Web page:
In a letter released Wednesday, WikiLeaks source Chelsea Manning expressed her disappointment that a peace prize was accepted on her behalf without her knowledge. Manning does not consider herself a pacifist and felt that she had been “left out of the loop” on the decision to have retired Army colonel and peace activist Ann Wright receive the Sean MacBride Peace Prize on her behalf. Manning had no knowledge of the presentation or acceptance of the award.
Chelsea Manning is currently serving a 35-year sentence at a military prison for releasing 700,000 classified military documents to WikiLeaks, an online publisher of secret information. Shortly after receiving her sentence, then Bradley Manning publicly came out as transgender and transitioned to life as a woman.
Despite the considerable press surrounding both the trial and subsequent announcements, this letter is one of the more comprehensive statements on Manning’s politics. In it Manning describes herself as a “transparency advocate.” She explained, “I feel that the public cannot decide what actions and policies are justified if they don’t even know the most rudimentary details about them and their effect.”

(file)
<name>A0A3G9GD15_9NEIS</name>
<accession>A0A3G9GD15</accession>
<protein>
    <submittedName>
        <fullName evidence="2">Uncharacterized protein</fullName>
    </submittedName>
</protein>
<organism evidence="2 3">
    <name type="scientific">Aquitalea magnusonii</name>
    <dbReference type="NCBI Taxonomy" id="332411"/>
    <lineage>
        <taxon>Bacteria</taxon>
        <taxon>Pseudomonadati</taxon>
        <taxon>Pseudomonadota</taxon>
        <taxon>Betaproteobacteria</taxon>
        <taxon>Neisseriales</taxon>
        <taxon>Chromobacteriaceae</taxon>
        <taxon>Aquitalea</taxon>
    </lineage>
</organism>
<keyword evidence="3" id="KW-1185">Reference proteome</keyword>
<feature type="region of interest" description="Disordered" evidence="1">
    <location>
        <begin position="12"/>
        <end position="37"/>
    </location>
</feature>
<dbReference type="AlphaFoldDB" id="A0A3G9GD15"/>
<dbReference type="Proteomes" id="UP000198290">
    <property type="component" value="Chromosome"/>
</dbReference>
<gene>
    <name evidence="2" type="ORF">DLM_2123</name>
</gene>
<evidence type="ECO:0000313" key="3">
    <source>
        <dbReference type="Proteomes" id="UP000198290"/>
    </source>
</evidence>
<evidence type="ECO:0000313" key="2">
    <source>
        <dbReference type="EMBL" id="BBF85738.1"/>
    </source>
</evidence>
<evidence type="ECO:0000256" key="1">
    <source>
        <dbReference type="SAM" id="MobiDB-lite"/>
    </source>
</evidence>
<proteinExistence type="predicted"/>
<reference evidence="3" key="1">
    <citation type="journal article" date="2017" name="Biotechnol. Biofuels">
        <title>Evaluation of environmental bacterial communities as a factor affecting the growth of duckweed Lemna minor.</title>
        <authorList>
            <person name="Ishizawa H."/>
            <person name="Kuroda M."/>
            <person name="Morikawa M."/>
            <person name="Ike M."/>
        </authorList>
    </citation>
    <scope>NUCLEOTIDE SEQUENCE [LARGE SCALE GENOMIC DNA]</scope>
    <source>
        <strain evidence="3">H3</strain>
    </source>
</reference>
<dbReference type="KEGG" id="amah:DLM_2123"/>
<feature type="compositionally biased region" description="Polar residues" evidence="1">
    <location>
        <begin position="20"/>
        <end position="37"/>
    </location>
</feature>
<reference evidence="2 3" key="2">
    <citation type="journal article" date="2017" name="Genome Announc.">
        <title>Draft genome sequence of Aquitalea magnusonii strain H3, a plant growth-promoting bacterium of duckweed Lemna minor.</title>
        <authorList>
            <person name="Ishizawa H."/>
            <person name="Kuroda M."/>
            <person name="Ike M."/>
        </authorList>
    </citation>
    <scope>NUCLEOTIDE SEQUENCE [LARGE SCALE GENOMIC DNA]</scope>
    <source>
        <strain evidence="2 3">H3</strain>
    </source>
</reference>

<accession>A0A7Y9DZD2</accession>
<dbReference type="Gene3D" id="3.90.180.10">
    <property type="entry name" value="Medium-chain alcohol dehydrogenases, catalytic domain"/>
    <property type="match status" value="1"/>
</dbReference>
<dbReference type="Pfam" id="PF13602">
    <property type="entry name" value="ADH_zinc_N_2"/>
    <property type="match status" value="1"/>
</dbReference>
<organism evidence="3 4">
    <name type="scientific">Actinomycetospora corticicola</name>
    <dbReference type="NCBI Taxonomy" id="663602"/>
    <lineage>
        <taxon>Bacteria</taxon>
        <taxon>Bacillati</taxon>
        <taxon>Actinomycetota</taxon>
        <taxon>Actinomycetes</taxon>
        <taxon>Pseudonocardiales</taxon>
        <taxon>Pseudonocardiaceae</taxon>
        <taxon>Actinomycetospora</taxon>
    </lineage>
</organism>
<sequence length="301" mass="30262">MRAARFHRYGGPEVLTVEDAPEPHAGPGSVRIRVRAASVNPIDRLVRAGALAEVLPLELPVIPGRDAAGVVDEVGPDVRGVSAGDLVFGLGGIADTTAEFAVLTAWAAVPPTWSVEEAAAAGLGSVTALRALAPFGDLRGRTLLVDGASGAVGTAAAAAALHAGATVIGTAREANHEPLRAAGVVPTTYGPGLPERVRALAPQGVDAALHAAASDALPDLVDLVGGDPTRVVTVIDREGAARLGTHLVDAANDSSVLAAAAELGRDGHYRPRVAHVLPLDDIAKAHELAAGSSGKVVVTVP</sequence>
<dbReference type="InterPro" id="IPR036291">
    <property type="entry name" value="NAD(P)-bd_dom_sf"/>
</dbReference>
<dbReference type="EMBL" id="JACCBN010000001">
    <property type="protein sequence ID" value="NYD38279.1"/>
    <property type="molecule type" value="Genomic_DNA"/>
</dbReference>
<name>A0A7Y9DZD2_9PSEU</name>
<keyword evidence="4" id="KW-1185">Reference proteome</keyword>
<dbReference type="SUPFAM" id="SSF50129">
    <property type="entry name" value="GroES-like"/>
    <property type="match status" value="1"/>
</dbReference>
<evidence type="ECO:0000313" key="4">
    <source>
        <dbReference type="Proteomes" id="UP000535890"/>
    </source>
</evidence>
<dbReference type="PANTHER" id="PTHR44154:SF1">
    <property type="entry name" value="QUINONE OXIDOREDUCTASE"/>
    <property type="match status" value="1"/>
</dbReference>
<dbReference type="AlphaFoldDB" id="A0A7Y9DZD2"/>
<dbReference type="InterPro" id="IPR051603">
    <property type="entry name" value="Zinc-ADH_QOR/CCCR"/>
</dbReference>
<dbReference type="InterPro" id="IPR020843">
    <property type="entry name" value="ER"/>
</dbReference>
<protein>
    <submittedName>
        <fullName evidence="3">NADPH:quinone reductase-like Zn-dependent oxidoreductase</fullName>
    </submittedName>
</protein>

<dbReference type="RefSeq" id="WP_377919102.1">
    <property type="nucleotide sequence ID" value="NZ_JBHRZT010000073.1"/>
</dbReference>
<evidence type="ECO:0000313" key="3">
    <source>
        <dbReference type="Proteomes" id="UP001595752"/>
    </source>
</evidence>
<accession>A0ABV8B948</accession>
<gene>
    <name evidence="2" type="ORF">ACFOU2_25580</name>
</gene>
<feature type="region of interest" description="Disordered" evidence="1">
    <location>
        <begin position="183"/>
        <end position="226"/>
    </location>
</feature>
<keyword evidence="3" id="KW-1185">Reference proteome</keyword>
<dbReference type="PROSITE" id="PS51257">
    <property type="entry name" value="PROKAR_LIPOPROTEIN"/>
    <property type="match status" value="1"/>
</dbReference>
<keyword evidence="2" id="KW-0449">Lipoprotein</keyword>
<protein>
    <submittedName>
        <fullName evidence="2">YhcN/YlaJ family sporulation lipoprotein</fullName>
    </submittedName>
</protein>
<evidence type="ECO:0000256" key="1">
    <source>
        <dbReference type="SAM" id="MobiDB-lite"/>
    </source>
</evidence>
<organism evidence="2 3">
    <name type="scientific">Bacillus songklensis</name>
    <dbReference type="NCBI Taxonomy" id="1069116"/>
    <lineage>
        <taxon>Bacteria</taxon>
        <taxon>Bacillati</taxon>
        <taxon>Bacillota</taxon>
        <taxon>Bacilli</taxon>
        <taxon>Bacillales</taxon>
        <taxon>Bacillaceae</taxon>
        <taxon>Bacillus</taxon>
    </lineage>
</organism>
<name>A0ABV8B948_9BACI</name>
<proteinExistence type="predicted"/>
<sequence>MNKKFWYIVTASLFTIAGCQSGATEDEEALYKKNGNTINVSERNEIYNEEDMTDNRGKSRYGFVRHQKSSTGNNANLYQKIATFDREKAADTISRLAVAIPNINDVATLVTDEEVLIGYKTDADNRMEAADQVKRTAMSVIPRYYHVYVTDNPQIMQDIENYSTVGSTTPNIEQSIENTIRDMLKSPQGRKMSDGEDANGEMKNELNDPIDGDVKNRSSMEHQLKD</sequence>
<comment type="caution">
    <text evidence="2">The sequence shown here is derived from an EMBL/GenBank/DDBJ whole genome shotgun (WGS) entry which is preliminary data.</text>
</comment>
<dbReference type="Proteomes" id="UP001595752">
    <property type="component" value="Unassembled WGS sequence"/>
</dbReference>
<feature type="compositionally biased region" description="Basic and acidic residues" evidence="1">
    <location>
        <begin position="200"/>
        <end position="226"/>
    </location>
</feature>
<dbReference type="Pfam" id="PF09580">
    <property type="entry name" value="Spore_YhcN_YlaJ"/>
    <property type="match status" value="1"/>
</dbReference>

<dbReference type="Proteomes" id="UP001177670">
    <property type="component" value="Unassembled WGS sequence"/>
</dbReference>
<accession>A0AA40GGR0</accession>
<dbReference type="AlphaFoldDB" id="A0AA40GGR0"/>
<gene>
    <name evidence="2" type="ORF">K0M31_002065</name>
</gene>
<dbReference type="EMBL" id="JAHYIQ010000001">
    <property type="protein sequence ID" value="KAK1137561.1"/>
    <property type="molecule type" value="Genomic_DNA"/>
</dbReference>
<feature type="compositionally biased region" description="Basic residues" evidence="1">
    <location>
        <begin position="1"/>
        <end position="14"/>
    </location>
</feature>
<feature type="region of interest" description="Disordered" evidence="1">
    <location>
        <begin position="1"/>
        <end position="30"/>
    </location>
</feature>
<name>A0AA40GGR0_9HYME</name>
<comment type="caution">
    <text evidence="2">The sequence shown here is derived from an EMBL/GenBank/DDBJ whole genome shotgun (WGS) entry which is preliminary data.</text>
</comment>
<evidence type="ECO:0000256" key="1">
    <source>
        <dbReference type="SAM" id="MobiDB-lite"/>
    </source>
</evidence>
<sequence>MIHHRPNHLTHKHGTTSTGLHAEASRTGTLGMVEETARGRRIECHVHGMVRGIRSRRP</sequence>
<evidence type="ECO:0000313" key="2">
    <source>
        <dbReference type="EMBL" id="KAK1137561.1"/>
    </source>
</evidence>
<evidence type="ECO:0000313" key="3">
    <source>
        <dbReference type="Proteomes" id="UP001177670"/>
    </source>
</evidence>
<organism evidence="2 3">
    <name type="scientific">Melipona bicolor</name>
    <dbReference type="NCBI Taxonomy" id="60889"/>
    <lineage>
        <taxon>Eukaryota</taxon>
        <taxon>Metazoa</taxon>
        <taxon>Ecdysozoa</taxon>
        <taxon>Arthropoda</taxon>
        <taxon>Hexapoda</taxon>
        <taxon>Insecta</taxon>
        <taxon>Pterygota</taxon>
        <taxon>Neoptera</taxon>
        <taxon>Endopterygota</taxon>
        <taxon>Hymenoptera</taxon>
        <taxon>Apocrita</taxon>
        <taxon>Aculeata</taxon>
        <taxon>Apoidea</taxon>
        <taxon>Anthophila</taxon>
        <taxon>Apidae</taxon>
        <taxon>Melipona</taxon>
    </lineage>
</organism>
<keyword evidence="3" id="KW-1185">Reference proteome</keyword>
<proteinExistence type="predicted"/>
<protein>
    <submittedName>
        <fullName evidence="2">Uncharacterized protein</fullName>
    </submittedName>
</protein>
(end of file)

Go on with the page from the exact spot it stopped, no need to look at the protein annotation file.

However, Manning does not consider herself a “pacifist,” “anti-war,” or a “conscientious objector.” While she recognizes that her actions might be seen as promoting peace, that is a subjective interpretation of the documents she released. From Manning’s perspective the same documents could lead to the opposite interpretation. It is for this reason that Manning is not clear that her actions “were explicitly done for ‘peace.’”
Ultimately the chief point of Manning’s letter was to express that her concern that the public had misconceptions about her politics. As she was unaware of the award, she did not participate in the decision to accept it. Therefore, she believes that it would have been dishonest to not make a public statement about her lack of awareness.
Read the full letter.